In some ways, the answer is yes to all of these, as each contributes to how you approach life and your appraisal of it. You can’t ignore any one, nor do any offer a universal panacea for the others.
However, in their new book The Good Life: Lessons from the World’s Longest Scientific Study of Happiness, Robert Waldinger and Marc Schulz, the director and associate director of the Harvard Study of Adult Development respectively, argue there is one factor that “stands out for its power and consistency” in helping people live thriving and fulfilling lives. That is the quality of their relationships.
I spoke with Dr. Waldinger to learn why relationships had such power and how we could better cultivate them in our lives.*
Kevin: For those who may be unfamiliar, what is the Harvard Study of Adult Development?
Waldinger: As far as we know, it is the longest study of adult life that’s ever been done. We started the study in 1938 — so I’m the fourth director [Laughs] — and we are collecting data to this day. It has followed the same people for 85 years and has also started following their children, so we now have 724 families.
What’s rare about this study is that it follows people year after year over decades, so we get to see how life really progresses for people rather than just taking snapshots of life at different points.
Kevin: What are the study’s aims?
Waldinger: The aim is to see what helped people thrive as they went through their lives.
This was radical for its time because most research back then looked at what went wrong in human development because they wanted to know how to make things better. But there had never really been a study of what promotes well-being and what predicts who will be healthier and happier as they go through life.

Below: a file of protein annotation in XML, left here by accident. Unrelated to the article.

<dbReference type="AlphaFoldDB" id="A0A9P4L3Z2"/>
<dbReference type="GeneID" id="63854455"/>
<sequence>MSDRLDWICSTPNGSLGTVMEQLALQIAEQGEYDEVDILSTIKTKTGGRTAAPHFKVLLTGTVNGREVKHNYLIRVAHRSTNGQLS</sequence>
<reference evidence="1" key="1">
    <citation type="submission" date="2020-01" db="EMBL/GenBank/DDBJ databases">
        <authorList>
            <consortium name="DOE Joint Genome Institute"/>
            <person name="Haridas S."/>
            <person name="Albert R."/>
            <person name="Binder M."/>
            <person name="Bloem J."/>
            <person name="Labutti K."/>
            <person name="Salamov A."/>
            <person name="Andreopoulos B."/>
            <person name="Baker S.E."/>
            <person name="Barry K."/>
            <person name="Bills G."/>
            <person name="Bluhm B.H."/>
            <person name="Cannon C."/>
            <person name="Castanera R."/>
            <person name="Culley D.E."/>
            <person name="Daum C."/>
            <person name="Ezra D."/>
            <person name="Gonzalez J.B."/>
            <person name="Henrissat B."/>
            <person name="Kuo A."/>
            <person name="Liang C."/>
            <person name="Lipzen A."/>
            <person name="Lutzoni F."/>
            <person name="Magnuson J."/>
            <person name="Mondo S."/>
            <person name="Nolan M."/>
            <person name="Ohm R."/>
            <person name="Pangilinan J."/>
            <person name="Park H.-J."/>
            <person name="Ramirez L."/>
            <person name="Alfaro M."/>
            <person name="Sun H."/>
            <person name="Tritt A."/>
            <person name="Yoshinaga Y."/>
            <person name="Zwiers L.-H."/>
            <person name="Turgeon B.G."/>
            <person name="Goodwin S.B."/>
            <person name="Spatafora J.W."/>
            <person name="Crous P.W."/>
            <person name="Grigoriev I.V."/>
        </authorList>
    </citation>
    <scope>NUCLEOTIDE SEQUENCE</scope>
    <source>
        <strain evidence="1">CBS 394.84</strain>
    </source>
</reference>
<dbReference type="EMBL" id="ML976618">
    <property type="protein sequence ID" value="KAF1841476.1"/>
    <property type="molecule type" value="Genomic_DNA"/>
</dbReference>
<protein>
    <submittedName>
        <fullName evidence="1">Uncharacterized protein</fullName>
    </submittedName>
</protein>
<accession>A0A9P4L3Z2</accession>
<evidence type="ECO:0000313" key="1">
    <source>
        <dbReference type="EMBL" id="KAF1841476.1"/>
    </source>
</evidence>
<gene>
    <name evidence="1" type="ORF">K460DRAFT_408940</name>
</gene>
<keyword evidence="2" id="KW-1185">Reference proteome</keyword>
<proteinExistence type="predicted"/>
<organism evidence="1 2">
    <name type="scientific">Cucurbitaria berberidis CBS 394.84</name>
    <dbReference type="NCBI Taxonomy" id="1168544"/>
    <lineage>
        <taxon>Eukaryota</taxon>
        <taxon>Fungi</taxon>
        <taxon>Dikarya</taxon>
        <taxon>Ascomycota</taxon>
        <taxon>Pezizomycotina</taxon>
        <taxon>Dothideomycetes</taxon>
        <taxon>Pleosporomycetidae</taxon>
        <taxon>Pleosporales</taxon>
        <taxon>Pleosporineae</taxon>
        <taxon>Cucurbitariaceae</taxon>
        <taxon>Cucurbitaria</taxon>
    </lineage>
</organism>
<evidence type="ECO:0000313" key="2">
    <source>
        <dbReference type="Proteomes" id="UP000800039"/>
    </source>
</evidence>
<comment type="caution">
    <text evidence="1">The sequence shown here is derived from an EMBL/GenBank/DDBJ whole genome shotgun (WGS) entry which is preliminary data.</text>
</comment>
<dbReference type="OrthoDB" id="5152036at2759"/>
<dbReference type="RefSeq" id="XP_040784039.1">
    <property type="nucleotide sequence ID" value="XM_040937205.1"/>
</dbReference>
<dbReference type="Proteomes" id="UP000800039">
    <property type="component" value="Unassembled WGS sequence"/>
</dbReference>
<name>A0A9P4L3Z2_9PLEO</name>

Kevin: Before discussing what makes a good life, let’s first consider some popular misconceptions. What does the research show that we get wrong about happiness and well-being?
Waldinger: There are all these myths in the culture, right? That if you’re rich, you’re happier. That if you’re famous, you’re happier. That if you achieve a lot, you’ll be happier. And none of those is true.
We’ve had rich people, famous people, and high-achieving people in our study, and they’re not happier on average than the people who lead regular lives. The problem, I think, is that our culture holds out these myths because they sell things.
Think of all the messages we get about how we’ll be happier if we buy a certain car, right? Or we’ll always look young if we use a certain brand of face cream. This idea is that we can make everything perfect if we just consume the right things.
And although we all know rationally that’s not true, we can get the feeling that somehow other people have it all figured out, and we don’t.
Kevin: It’s interesting that we listen so much to other people about what will make us happy. You’d think we would know ourselves well enough to accurately predict our future happiness. And yet, speaking for myself here, the success rate has not always been great.
Why do we have such difficulty forecasting what will and won’t make us happy?…
By: Kevin Dickinson